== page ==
Investigative Journalists Face Increasing Threats from Corrupt Regimes
Journalists around the globe are facing increasingly serious threats to their safety and freedom as they report stories that do not please corrupt governments. Most recently, Maria Ressa—a globally renowned investigative journalist from the Philippines—was found guilty last week for what is, by all accounts, a trumped-up charge of “cyber libel” based on a law that did not even exist at the time of the alleged violation. Ms. Ressa runs the Rappler, a website that has not hesitated to challenge Rodrigo Duterte, the strongman leader of the Philippines who was elected despite promising to assassinate journalists he didn’t like. Ms. Ressa’s public truth-telling provides urgent information for those both in and out of the Philippines about is happening in the country of 106 million people.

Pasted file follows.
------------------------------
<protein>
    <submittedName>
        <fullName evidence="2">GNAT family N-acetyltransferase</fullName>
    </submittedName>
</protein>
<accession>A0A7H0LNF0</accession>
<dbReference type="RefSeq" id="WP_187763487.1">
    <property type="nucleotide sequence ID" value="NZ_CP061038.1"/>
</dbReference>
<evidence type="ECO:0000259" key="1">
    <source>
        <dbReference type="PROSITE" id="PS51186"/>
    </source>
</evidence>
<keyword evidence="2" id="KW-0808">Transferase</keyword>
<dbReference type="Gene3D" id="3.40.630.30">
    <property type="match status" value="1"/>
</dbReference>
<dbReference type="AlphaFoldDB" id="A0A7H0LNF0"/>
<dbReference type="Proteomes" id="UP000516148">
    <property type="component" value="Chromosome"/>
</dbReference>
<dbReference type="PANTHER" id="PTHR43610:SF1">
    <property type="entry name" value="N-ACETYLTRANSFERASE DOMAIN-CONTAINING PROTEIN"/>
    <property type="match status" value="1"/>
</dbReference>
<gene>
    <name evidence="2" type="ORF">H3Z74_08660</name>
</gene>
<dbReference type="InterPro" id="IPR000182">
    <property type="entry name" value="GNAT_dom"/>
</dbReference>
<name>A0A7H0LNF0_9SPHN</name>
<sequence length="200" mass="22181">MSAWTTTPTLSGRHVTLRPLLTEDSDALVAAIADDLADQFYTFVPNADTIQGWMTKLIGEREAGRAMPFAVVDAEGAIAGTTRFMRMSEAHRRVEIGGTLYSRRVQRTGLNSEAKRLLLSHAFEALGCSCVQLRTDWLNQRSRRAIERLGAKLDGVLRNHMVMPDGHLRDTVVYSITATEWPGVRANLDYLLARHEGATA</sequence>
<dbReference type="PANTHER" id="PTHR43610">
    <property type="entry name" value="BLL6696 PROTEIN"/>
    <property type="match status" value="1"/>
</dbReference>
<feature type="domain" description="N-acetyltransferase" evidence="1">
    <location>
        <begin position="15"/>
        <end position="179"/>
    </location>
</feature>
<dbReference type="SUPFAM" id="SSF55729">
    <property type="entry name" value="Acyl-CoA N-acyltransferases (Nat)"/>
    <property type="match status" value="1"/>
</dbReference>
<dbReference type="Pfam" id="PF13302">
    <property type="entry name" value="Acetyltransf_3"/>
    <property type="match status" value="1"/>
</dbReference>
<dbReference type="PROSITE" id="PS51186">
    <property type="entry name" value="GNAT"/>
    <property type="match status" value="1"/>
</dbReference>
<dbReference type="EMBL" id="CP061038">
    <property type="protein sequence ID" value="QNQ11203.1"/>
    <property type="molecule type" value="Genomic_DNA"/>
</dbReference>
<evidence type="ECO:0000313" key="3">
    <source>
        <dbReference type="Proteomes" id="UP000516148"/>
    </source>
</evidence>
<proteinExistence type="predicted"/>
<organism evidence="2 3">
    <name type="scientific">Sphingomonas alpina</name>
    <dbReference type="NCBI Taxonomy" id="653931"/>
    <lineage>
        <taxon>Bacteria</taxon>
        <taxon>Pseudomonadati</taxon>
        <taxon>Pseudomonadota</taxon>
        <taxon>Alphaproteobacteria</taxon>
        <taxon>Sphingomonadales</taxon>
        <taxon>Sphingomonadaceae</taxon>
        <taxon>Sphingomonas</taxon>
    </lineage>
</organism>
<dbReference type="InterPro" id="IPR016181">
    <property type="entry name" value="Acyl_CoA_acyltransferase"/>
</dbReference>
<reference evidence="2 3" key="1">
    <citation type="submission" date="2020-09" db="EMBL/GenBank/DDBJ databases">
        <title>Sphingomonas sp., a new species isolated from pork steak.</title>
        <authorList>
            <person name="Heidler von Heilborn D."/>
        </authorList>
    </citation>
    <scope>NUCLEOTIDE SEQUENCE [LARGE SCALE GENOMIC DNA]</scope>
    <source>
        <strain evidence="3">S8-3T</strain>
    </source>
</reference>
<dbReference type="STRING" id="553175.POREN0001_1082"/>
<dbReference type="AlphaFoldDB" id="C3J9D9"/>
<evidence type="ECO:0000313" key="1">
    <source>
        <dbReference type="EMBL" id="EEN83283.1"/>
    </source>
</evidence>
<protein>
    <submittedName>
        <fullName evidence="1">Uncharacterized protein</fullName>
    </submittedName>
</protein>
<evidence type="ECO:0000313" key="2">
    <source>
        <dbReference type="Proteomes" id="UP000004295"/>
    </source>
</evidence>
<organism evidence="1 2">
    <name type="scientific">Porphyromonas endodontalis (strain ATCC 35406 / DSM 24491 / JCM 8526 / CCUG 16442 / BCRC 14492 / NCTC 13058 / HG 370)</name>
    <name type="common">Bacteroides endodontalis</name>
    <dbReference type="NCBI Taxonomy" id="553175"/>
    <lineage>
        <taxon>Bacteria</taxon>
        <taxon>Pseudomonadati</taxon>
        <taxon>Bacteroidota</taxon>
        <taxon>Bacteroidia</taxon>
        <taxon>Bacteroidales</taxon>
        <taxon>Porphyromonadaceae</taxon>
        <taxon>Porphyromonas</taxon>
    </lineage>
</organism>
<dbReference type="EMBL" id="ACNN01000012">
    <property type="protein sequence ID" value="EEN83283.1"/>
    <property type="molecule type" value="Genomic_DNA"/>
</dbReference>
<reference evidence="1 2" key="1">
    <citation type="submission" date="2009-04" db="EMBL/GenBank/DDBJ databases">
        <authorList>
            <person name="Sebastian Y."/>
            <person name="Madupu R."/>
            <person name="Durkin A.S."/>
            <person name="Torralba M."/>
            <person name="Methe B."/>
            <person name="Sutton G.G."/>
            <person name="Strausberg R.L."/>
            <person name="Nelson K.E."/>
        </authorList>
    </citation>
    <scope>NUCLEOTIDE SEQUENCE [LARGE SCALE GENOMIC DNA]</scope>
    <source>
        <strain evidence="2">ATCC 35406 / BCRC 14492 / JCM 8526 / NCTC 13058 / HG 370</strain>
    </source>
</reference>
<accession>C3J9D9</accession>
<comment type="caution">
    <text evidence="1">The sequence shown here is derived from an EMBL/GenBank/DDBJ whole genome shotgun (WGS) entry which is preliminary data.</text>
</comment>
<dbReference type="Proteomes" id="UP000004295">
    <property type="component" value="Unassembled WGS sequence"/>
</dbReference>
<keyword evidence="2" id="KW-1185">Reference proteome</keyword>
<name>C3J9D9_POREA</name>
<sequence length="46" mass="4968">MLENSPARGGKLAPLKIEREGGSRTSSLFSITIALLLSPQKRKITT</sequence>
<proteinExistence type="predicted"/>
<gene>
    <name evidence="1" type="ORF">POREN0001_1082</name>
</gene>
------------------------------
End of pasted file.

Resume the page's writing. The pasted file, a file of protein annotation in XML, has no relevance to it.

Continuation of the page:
Unfortunately, this latest outrage is one of many. Ignace Sossou remains behind bars in Benin for posting accurate quotes from a local prosecutor online. In Morocco, Omar Radi is currently being investigated for “spying.” And the journalistic community is still reeling from the horrifying murder of Daphne Caruana Galizia, the Maltese investigative journalist who exposed political corruption in her island nation.
Investigative journalists are necessary truth-tellers, and play a fundamental role in a democratic society. Fortunately, a community of journalists is rallying together to protect each other and to continue Rappler’s crucial work. A similar community came together after Ms. Galizia’s death. But it is up to all of us who care about exposing corruption and telling truth to protect journalistic freedom.
If you have any information about corrupt dealings, please contact us.
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